These people have homes that need to have major repairs and renovations done, hoarder homes in need of intensive cleaning, or face foreclosure. It’s your job to make them see that they can sell their house to you, getting rid of their burdens quickly and easily. So how do you do that in your Facebook Ad for real estate investors?
The Importance of Visuals
For one thing, you shouldn’t go straight for the selling slogan. People who browse Facebook aren’t looking to be marketed to. These users are looking to see what their friends are doing and discussing. You need to think about what your audience wants before you throw out an ad with a picture of a nondescript house with text declaring something like “we buy houses.” That’s no way to bring attention to your Facebook Ad for real estate investors.
Real estate is extremely visual. You can’t just use relevant search terms in your ads and expect them to be effective. Remember, these users we’re trying to reach are not even considering selling their homes, so keywords are useless. You need to show them homes just like theirs to communicate your message: “you can sell your burdensome, seemingly unsellable home to me.”
How do you draw attention to your Facebook Ad for real estate investors? You have to show these potential sellers pictures of what they want to be. Show them somebody who has just sold their seemingly unsellable house.
You need to use images and videos of homes in need of repair. I mean ugly-looking homes with serious renovation-related needs and even images of hoarder homes filled with clutter and filth.
To accomplish this, you should use pictures from both inside and outside of the house. Additionally, it would be best if you used houses in various settings so that you can appeal to users across rural, suburban and urban areas.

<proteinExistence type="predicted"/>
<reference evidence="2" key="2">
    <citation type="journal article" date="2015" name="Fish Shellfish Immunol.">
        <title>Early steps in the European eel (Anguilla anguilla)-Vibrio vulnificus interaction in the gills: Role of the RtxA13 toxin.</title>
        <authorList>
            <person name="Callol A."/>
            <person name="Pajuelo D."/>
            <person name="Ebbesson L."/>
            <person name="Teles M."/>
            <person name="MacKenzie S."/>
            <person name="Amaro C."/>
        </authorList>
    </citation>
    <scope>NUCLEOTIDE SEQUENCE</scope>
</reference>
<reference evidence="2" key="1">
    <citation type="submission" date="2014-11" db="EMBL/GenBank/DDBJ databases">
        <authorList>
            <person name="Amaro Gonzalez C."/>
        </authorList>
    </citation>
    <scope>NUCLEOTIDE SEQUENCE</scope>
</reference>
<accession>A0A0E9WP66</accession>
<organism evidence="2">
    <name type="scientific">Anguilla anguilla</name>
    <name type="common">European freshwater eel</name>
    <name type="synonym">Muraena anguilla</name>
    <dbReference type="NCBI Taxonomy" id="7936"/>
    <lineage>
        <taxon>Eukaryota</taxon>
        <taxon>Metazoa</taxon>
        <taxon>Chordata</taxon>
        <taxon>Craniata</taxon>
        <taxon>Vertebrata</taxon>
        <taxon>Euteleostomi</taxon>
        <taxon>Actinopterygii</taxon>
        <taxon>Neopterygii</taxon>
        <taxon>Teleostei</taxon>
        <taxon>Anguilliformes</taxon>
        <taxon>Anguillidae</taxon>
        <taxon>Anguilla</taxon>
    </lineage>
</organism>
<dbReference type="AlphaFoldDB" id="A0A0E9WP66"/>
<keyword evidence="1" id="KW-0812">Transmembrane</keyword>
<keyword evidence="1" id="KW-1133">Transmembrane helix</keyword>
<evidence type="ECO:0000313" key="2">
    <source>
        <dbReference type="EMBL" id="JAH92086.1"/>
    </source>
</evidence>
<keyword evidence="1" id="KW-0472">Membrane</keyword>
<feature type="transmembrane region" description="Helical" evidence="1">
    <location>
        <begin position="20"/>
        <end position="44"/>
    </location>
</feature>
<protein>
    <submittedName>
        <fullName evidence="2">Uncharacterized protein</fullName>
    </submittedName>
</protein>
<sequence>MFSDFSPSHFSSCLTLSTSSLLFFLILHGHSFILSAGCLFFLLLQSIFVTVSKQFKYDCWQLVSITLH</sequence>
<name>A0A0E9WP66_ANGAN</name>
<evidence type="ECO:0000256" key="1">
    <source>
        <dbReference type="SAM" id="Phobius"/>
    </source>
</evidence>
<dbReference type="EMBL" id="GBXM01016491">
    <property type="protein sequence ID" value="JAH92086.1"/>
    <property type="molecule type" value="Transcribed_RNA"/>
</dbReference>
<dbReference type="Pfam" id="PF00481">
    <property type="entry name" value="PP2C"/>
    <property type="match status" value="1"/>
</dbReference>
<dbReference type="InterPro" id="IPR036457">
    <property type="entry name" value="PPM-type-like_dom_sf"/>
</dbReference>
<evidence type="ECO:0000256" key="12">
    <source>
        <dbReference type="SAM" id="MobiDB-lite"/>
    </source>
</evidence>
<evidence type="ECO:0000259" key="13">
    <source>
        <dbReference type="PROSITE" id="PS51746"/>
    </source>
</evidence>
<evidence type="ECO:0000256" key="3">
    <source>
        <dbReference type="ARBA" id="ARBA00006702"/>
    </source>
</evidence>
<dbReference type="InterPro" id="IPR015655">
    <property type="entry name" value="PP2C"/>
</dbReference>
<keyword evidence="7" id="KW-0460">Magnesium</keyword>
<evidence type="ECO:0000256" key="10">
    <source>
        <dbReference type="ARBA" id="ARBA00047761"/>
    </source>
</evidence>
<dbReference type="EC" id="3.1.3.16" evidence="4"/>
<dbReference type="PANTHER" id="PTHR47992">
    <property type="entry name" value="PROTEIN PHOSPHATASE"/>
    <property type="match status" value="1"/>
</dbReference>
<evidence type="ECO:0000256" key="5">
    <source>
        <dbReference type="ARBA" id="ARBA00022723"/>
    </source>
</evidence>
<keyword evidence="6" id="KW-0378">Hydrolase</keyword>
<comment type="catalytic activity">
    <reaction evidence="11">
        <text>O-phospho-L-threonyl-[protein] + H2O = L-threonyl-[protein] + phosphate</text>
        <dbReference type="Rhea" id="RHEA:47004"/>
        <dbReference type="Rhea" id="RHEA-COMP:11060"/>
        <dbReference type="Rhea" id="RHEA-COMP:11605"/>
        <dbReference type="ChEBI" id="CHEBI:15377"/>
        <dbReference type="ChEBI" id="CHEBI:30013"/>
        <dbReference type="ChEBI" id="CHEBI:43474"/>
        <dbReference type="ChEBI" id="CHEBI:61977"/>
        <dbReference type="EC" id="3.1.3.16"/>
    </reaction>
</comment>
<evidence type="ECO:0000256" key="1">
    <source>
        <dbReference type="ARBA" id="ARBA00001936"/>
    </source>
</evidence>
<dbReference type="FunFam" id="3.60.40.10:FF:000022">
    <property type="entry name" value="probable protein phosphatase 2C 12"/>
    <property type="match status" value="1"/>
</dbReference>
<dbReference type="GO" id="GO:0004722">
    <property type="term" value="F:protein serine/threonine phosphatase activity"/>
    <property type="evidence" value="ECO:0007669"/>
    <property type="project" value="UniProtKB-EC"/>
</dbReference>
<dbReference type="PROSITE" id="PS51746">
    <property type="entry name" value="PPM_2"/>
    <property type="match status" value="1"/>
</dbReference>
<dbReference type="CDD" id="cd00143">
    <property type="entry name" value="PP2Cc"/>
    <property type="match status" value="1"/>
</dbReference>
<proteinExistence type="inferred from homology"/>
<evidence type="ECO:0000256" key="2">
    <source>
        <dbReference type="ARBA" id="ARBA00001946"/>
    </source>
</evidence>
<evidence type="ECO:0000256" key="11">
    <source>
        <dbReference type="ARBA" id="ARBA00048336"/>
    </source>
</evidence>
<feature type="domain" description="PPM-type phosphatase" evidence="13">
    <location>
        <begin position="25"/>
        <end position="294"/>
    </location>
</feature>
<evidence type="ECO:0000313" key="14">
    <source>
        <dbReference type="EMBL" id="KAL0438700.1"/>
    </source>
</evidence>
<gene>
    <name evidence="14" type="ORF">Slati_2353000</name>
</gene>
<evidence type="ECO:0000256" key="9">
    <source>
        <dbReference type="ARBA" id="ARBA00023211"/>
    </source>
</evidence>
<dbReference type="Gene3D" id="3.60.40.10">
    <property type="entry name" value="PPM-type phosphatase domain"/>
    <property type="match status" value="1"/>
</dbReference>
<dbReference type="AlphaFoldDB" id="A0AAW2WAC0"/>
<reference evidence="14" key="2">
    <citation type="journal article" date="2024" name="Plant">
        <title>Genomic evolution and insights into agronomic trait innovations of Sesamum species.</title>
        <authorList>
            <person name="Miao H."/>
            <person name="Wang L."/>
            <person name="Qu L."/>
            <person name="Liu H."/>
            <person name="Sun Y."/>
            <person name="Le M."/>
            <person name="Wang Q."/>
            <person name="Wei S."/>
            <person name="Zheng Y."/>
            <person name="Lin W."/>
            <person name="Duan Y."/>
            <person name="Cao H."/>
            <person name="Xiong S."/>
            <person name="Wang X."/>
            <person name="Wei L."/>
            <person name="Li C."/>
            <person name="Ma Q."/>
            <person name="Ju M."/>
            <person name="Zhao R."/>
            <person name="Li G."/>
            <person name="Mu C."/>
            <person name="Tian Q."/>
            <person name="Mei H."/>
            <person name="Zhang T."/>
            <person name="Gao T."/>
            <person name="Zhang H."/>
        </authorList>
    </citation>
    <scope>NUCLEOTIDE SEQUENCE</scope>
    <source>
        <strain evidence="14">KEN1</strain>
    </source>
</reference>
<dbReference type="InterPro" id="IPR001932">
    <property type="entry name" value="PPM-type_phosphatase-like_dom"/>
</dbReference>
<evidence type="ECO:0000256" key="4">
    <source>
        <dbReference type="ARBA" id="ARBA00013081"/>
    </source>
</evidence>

A user who sees a Facebook Ad for real estate investors like that says to themselves, “if they bought that home, they’d buy mine!” It’s all about getting viewers to realize you have the solution to their problems and then connecting them with your message (cue the “we buy houses” slogan).
Again, people are on Facebook for personal enjoyment, not because they’re looking forward to seeing a Facebook Ad for real estate investors. So, keep that in mind when selecting the quality of the photos you plan to use. Users aren’t on Facebook to buy or sell their house; they’re looking to engage with content uploaded by their friends and family.
Suppose an image is captured on a phone camera instead of by a professional photographer. This makes users feel less like they’re being advertised to and more open to engaging with your content.
It’s important to note that 92% of people trust the recommendations of family and friends. So even if you don’t convert a lead, you want to increase brand familiarity to be the first real estate investor people think of when they’re trying to think of ways to help out their friends and family who have a property on their hands that they’re looking to sell as-is.
Real estate investors should use Facebook Ads to find more motivated sellers of off-market properties within their area. These are people with houses prime for buying that might have never searched for a way to sell their home because they did not realize that was even an option.